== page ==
Your question is pretty disjointed and I can't understand all of it - maybe that's why you didn't get an answer so far. Skipping null fields is simply a matter of adding a new condition in filterFunc1 -
if Convert.IsDBNull(item) then continue for (assuming
item is a field in a DataRow, of course).
However, this programming style is pretty foggy and I'd recommend at the very least being more clear on which columns you filter, and the types of objects in the columns. A much better approach would be to map the data you're getting from the database to actual objects in your application - that allows for more type-safe programming. I think the main problem here is that nobody can really tell what's going on there from a few lines of code because nobody can make any assumptions about what kind of objects are there.
About the items in the ComboBox,
no idea what kind of difficulties you're having, you might want to clear that up a bit.
you could maintain, instead of simply strings, structures containing both captions and IDs, like say
public class YourComboItem
public property Id as string [get/set]
public property Title as string [get/set]
Then bind your ComboBox's ItemsSource to a collection of these items retrieved from the database, and set DisplayMemberPath to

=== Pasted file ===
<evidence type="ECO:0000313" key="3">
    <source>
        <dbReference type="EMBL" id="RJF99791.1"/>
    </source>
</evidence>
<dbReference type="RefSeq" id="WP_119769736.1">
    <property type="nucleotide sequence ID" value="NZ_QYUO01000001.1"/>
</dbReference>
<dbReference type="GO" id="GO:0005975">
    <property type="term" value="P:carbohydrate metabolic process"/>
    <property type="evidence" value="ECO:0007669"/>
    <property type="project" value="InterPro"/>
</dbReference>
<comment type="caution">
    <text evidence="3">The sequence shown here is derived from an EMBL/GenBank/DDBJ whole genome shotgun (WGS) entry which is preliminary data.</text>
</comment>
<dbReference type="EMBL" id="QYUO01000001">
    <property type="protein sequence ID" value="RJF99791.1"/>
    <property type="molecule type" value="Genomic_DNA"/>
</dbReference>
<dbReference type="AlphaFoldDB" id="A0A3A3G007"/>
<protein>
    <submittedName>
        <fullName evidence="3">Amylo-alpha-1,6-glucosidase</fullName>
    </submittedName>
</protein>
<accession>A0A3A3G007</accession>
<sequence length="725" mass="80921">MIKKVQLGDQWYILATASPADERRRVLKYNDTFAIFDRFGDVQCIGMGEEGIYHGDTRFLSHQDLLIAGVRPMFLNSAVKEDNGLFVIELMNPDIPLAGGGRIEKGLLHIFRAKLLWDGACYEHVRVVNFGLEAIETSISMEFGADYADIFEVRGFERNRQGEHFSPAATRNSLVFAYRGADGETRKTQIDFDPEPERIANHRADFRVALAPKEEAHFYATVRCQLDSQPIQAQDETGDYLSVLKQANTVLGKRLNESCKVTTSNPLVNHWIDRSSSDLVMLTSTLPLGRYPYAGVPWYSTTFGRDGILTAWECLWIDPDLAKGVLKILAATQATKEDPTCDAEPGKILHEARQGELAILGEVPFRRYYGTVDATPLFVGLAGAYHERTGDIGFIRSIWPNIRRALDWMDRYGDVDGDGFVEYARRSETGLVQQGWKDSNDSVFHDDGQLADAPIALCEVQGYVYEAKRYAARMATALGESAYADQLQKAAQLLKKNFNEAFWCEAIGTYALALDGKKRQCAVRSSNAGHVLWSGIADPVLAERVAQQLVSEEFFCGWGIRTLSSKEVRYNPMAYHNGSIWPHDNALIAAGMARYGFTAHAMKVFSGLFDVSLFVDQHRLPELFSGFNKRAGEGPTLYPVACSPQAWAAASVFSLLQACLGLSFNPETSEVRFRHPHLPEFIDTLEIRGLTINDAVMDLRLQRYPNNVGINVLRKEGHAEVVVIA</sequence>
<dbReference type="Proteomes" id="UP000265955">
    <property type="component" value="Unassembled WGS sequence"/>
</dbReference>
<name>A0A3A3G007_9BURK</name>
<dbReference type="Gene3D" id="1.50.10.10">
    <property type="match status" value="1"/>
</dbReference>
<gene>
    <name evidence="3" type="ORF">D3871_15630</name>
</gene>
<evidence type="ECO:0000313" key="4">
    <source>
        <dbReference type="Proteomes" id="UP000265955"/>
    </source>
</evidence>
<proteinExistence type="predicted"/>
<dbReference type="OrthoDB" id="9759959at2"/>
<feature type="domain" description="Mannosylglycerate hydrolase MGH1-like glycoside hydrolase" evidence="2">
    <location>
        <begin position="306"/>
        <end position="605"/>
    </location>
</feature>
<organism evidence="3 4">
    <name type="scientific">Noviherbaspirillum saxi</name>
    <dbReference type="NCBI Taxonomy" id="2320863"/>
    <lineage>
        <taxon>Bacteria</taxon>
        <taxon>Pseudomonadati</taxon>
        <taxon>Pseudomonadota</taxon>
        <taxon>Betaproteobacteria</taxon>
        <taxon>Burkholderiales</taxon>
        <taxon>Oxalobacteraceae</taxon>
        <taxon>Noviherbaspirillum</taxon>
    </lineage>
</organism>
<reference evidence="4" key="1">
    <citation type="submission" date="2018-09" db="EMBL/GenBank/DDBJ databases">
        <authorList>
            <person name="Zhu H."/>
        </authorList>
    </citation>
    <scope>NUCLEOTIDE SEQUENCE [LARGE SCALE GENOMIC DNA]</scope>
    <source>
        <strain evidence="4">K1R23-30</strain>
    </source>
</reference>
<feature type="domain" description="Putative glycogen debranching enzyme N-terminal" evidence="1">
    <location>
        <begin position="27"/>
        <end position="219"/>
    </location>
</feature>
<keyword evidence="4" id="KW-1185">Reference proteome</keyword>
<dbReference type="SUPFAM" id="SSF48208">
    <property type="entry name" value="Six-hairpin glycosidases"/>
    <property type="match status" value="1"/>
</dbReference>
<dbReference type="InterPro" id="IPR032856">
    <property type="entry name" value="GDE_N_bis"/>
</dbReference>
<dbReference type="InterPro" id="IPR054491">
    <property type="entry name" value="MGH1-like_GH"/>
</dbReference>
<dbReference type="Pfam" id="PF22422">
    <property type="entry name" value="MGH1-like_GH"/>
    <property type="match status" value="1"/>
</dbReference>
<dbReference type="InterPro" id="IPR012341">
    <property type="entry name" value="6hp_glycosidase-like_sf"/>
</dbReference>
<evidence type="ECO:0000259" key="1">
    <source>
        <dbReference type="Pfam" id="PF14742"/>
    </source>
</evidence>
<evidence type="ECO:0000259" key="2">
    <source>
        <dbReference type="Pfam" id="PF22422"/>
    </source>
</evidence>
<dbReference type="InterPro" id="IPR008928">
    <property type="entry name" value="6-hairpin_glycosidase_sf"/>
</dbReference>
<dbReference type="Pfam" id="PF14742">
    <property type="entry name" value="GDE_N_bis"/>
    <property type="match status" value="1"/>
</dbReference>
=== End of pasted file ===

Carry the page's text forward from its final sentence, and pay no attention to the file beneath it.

Title and ValueMemberPath to
Id. Then you can use the ComboBox's SelectedValue to get the selected ID. As you can see, having objects instead of raw data structures can have quite some advantages.
Of course, I described getting the SelectedValue directly from the ComboBox, while a much better architecture would be MVVM, with the ViewModel containing an
ObservableCollection(Of YourComboItem) and the ComboBox's ItemSource bound to it with an actual binding. Then you can also bind the SelectedItem to a property in your ViewModel, and have the item as a whole, including both Id and Title, to work with without knowing anything about your user interface. Alternatively you could have an ICollectionView generated from the collection of items and bind the ItemsSource to that, then you'd have the selected item in the ICollectionView's CurrentItem property.
I'd really recommend reading up on MVVM (Model-View-ViewModel) to make your work with WPF a whole lot easier.